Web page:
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Fig 4. Perceived Effectiveness of The Real Cost Advertisements, Overall and by Demographic and Smoking-related Variables.

Note: PE is an average score across the four advertisements on a scale from 1 (lowest) to 5 (highest). a Susceptible nonsmokers is significantly higher than non-susceptible nonsmokers (p < 0.05).

https://doi.org/10.1371/journal.pone.0144827.g004

Discussion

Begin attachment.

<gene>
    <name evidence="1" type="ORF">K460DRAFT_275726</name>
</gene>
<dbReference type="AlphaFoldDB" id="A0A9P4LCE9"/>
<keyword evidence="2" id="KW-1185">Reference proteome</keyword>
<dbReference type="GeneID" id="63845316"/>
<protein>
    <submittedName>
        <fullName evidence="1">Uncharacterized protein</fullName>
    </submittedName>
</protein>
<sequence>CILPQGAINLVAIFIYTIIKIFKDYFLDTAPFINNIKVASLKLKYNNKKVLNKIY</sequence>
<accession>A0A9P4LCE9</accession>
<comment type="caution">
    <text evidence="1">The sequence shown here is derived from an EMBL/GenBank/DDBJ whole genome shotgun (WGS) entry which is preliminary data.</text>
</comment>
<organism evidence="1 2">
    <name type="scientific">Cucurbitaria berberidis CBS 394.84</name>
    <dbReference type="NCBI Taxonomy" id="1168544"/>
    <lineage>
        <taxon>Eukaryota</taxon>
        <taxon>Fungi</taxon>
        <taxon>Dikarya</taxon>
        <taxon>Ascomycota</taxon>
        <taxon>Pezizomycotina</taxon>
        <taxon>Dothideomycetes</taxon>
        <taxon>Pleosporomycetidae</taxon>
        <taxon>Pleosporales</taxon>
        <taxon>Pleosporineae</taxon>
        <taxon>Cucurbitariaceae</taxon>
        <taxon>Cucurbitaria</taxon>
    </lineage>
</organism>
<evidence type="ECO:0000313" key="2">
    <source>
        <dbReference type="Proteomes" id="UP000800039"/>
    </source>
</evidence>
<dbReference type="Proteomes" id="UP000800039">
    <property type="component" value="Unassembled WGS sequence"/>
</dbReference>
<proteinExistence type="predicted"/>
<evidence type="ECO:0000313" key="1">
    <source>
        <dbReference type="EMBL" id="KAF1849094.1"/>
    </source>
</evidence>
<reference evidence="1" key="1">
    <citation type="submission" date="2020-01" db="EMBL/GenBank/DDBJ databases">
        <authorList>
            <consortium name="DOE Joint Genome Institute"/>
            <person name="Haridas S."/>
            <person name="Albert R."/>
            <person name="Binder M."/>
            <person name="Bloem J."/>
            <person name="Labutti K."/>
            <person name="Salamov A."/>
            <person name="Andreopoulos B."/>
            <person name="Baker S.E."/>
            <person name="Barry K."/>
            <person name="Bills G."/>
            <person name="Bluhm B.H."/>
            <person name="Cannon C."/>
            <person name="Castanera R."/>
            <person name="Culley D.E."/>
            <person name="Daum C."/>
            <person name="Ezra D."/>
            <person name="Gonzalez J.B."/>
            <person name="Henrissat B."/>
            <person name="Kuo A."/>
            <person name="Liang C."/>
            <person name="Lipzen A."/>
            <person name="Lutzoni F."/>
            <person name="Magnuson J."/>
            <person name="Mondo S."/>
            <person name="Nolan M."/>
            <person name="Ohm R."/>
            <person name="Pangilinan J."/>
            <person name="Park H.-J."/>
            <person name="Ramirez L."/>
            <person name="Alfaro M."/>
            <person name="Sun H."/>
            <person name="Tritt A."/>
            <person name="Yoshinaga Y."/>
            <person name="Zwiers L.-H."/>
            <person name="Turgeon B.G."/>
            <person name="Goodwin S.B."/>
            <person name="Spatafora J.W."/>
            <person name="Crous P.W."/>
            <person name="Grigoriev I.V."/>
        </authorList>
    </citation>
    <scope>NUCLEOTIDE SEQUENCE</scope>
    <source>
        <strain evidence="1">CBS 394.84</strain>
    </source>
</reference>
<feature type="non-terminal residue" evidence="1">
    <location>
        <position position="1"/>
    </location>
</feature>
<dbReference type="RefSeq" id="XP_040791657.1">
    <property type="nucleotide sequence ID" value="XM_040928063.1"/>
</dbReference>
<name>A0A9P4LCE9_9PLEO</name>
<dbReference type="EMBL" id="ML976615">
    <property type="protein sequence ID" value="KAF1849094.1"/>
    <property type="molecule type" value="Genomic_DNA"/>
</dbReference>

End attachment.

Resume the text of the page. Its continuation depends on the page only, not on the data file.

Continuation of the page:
Evidence from this study indicates that the initial phase of The Real Cost campaign has exceeded CDC recommendations for achieving population-level awareness levels that are sufficient to potentially produce campaign effects in the future [8]. Half of all youth (49.9%) were aware of The Real Cost brand. The vast majority of youth aged 12 to 17 nationwide (89.0%) were aware of at least one television advertisement 6 to 8 months after campaign launch. High levels of awareness were attained for the campaign’s two targeted audiences: susceptible nonsmokers (90.5%) and experimenters (94.6%). A larger proportion of youth experimenters were aware of campaign advertising compared with youth non-susceptible nonsmokers (87.2%). Campaign awareness was also higher among older youth (aged 14 to 17) and youth who lived with a smoker than it was among youth aged 11 to 13 and those who lived in a nonsmoking household. These findings underscore the campaign’s reach among its primary audience of youth at risk for smoking, as research shows that the odds of becoming an established smoker increase with age throughout adolescence, and that living with a smoker is a risk factor for smoking [12,23]. Campaign awareness did not differ significantly by gender or race/ethnicity, suggesting that the campaign reached a diverse population of youth at-risk for tobacco use nationwide. Overall, findings suggest that the campaign is currently generating sufficient exposure within the target audience to ultimately produce behavior change, if other campaign elements, such as messaging, function as expected.